Terminal
better. Just make damn sure you understand the drill. You didn’t get them from me and I never heard of any of you. The serial numbers have been filed down, and I wiped the prints off before I put them in the box. They all yours now.”
    I handed him the money and he handed me the box. For one crazy instant, I wanted to reach out and snatch the money back from him, tell him that I’d changed my mind and it was all just a terrible mistake. But I didn’t. Instead, I accepted the box. It was heavier than I’d thought it would be.
    Wallace counted the money, folded it, and stuffed the wad into his pocket.
    “Pleasure doing business with you.”
    “A’ight, Wallace, we out.” Sherm rapped fists with him and turned to leave. “I’ll catch you next week, yo.”
    “Later, Holmes.”
    He turned to me, presented his fist, and I rapped it.
    “You’re okay, Tommy. For real. It was cool doing business with you. Come on back again sometime and we’ll chill. Maybe play some chess and shit. You play chess?”
    “Yeah— a little. Learned it when I spent a weekend in County for unpaid speeding tickets.”
    “There ya go. Jailhouse chess— the same thing I play. We cool then. Later, dog.”
    “Thanks.”
    I trailed along behind Sherm. Out of the corner of my eye, I saw John stop. Saw him turn to the three of them. Saw him smile. Saw his hand wave slowly. Saw his mouth open and say . . .
    “Later my niggaz. Peace out.”
    I froze, cringing at what I’d just heard.
    Wincing, Sherm whipped around. Still smiling, John turned toward us, saw the horrified expression on our faces, and stopped.
    “What? What are you guys looking at? What did I do wrong?”
    “Say what?” Markus spat. His face was ashen. “What the fuck did you just say?”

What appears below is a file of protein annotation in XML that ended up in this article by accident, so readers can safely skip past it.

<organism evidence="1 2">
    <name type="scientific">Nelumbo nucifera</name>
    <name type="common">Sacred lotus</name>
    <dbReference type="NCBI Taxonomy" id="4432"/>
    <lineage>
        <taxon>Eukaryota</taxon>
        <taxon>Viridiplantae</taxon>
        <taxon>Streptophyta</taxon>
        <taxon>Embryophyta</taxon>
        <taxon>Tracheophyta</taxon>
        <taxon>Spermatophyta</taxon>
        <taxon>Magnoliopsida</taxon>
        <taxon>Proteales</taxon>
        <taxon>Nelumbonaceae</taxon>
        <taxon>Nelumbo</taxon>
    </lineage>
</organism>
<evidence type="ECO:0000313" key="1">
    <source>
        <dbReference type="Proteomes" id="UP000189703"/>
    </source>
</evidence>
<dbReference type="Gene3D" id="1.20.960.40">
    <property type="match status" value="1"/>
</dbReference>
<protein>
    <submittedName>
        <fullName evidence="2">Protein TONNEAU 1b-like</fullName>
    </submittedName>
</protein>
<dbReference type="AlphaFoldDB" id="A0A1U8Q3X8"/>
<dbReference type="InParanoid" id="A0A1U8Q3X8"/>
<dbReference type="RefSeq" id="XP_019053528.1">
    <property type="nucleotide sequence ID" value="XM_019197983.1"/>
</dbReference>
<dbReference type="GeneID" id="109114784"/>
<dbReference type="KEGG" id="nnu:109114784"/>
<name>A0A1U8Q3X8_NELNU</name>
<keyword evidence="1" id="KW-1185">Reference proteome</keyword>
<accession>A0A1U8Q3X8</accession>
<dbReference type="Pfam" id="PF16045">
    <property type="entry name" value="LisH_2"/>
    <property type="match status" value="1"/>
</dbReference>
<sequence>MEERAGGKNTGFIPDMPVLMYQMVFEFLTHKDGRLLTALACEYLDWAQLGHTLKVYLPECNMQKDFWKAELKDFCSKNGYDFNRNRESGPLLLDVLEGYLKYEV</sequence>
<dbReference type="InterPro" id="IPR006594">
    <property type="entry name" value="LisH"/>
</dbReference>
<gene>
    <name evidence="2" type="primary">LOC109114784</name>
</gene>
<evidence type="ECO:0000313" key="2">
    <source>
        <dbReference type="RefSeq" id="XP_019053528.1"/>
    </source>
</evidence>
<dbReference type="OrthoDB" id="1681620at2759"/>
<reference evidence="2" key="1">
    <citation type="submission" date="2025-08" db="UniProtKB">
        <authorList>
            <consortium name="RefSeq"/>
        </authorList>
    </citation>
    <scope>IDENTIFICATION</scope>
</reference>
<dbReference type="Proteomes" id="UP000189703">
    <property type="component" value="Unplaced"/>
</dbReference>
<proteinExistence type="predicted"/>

Wallace took a step forward. “Somebody please tell me that this stupid motherfucker did not just drop the N-bomb.”
    “You’re damn straight he did,” Kelvin growled. He reached inside his baggy pants pocket, and I saw him clench something. I knew what it was before he pulled it out. Without thinking, I ripped the lid off the box and reached inside.
    “Hold up!” Sherm stepped between us, hands outstretched. “Just hold up a fucking minute. Let’s not do something stupid, ya’ll.”
    “Stupid? STUPID?” Wallace pulled a gun of his own. “You hear what that racist piece of shit said? How’d you like it if we called you a honky or a wigger? Get your skinny Irish ass out of the way, Sherm!”
    John was terrified. “I’m s-sorry, you guys! I didn’t think it was a big deal. You call each other that all the time on the radio. I was just being friendly.”
    “Oh what, so now you Eminem, you punk-ass bitch?” Kelvin stalked toward him, pistol in hand. I don’t know what kind it was, but it was big, bigger than the one I was holding.
    “Wallace”— Sherm placed his hand on the man’s chest—“he’s retarded, man. Slow. He don’t know what he’s saying. He’s got like a fourth-grade reading level and shit. Let’s just let it drop, okay? You and me are cool, and you seen for yourself that Tommy is cool, right? Do you really think we’d bring a fucking Klansman around?”
    Seething, Wallace glanced from Markus and Kelvin, pointing their guns at John and me, and then to me, pointing my gun at Kelvin. He looked down at Sherm’s hand, and Sherm pulled it away. Slowly, his scowl vanished and Wallace actually grinned.
    “Look’s like we got us a Mexican standoff, boys. Chill out, ya’ll.”
    Kelvin didn’t move. “You heard what this punk-ass, motherfucking, cocksucking wigger said.”
    “And I said chill the fuck out, goddamn it. You step the fuck off right now, Kelvin, or I’ll bust a cap in your ass instead. Don’t you go forgetting who’s in charge here. I’m the one that’s deep in this street. You work for me.”
    Shaking, Kelvin’s eyes never left John’s. Only his nostrils twitched, flaring in the dim light. He seemed frozen with rage.
    Wallace

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